This is the nature of paradox. Anytime we try to bridge the gap between the finite and Infinite dimensions, we hit the limit of our comprehension. We can’t understand the true nature the Infinite, which is necessary in order to know how the two dimensions can coexist. God only knows. Literally.
Being stuck in a finite world with finite brains necessitates living with paradox. It’s frustrating, but tolerable. Contrast this to encountering a contradiction, which is intolerable. Contradiction means two things cannot simultaneously exist because one of them is wrong. Since both elements are within our grasp, we need to root out the mistaken notion and resolve the conflict. The Talmud is replete with fierce debates attempting to resolve contradictions, with the aim to come to a correct understanding of the truth.
God and the Holocaust
Many people are not bothered by paradox. Most people are bothered by the Holocaust. How can we reconcile God’s love and innate goodness with the murder of six million Jews?
The issue of suffering – personal and national – is an extremely complex one, the full scope of which can’t be fully addressed here. But I do want to make the following point. There is an arrogance to assume we can understand everything, that we are privy to all the relevant information and factors, and can pass judgment on every matter. There is so much we don’t – and cannot – know. It’s presumptuous to conclude that we know better than God.
We live in a sliver of time; it’s impossible for us to see the whole picture. Imagine a person looking through a keyhole and he’s shocked by what he sees. A person is about to murder a man by stabbing him in the chest! He throws the door open and yells, “Stop!”
He immediately sees that he is standing in an operating room where a surgeon is about to perform open heart surgery to save a man’s life. What he thought was a murder, due to his lack of perspective, was in fact a life-saving operation.
Our lives are a small thread that comprises that tapestry of history.
Our lives are a small thread that comprises a minuscule part of the tapestry of history. At this moment in time we cannot fully grasp the whole story; it’s beyond us. We have to “live with the question” while trusting that the Infinite Creator Who lovingly guides everything knows what He is doing and is moving each and every piece exactly where it needs to be, somehow culminating in the fulfillment of His ultimate, perfect vision.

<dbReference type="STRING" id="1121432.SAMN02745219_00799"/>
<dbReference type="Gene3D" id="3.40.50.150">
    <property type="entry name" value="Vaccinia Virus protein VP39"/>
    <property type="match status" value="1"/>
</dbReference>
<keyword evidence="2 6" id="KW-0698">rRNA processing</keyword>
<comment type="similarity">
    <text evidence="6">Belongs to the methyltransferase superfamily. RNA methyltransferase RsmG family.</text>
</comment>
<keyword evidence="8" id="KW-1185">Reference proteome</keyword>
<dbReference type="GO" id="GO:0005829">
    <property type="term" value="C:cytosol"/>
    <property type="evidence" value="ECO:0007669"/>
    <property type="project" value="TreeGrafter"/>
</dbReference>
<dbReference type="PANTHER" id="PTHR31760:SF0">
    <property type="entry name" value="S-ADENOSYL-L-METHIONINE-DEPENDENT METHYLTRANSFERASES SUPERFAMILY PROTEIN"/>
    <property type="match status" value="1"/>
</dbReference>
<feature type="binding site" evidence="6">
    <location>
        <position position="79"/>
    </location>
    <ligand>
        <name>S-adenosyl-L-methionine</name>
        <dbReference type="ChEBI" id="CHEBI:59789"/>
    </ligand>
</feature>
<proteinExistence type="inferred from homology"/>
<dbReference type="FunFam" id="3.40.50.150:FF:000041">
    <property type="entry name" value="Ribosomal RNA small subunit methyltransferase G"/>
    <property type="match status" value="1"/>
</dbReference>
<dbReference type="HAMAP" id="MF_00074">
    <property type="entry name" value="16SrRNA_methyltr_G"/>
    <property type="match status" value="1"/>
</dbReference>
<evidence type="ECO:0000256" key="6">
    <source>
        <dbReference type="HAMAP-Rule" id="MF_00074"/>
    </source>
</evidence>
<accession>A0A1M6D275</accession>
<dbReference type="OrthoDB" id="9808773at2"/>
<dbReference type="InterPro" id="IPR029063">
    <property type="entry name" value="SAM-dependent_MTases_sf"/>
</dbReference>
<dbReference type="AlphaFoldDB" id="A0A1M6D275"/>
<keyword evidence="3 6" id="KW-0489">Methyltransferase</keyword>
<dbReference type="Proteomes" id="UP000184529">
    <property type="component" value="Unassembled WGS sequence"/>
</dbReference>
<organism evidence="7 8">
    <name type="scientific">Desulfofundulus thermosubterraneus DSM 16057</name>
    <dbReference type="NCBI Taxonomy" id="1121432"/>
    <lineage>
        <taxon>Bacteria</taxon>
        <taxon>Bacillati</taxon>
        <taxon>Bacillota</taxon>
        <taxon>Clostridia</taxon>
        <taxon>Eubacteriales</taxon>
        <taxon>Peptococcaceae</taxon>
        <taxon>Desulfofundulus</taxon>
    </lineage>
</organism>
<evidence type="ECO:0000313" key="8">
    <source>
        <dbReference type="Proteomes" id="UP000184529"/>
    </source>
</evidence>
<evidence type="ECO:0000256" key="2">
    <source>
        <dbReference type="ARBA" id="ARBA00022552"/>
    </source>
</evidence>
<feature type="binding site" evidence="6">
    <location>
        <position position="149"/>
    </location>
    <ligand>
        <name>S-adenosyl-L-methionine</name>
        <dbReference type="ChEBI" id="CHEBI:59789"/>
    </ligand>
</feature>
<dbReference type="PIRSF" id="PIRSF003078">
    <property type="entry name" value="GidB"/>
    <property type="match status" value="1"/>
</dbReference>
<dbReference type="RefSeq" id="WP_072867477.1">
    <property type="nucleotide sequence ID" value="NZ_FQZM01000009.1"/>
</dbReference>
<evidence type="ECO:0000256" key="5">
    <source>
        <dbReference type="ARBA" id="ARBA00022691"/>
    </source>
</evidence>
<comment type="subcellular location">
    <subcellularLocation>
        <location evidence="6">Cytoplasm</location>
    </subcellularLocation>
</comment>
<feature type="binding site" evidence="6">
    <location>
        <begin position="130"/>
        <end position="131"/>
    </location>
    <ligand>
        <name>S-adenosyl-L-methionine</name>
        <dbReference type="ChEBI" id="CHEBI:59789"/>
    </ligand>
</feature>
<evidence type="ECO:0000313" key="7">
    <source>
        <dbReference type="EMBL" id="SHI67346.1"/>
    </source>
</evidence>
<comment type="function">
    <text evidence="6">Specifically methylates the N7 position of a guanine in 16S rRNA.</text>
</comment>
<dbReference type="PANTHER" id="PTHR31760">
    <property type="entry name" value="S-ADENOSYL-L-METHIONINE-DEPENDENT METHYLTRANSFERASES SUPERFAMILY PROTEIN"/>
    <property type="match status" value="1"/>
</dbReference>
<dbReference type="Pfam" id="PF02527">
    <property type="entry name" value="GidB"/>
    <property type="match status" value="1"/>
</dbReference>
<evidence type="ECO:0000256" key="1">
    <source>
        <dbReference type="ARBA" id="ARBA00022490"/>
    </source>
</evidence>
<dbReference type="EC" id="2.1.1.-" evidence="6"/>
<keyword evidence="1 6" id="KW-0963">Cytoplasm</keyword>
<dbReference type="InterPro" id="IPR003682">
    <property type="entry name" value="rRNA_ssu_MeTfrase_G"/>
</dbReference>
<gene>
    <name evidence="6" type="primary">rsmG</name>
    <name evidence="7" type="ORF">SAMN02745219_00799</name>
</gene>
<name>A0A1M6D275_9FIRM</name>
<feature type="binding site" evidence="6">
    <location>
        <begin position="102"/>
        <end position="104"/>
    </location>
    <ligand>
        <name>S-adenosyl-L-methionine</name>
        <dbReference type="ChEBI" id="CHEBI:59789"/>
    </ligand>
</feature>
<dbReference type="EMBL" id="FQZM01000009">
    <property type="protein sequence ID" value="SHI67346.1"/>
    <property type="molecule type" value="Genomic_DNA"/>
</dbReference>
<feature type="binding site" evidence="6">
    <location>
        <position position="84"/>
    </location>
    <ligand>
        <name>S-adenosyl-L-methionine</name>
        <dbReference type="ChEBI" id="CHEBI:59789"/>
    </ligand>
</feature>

Nothing is out of God’s reach; everything happens for a reason, even when we don’t understand it.
Rabbi Moshe Chaim Luzzatto writes in The Knowing Heart:
There is no deed, small or great, whose ultimate end is not universal perfection, as stated by our sages (Talmud Brachot, 60b): “All that is done by Heaven is for the good.” For in the time to come, the Holy One, Blessed be He, will make known His ways…showing how even the chastisements and tribulations were precursors of good and actual preparation for blessing. For the Holy One, Blessed be He, desires only the perfection of His creation.
Right now, we cannot see how such tragedy could be part of God’s perfect plan – we may be even offended by the thought. But the story is still unfolding, and at the end of history when all the pieces are in place, we’ll be able to look back and say, “Now I get it” (like the feeling you got watching the ending of the film, The Sixth Sense, when everything fell into place and clicked, forcing you to rethink everything that just happened).
In the meantime, we are stuck in this sliver of time, unable to connect the dots and understand. So we need to live with the question, secure in the knowledge that God, Who loves us beyond measure and does everything for our ultimate good, is in the driver’s seat.
*As the Rambam writes: “This principle [of free will] is a fundamental concept and a pillar on which rests the totality of the Torah and mitzvot as it says, ‘Behold, I have set before you today life [and good, death and evil]’ (Deut.30:15).” Similarly, it says, ‘Behold, I have set before you today [the blessing and the curse],’ (Deut. 11:26) implying that the choice is in your hands” Any one of the deeds of men which a person desires to do, he may, whether good or evil.” Laws of Teshuva, 5:3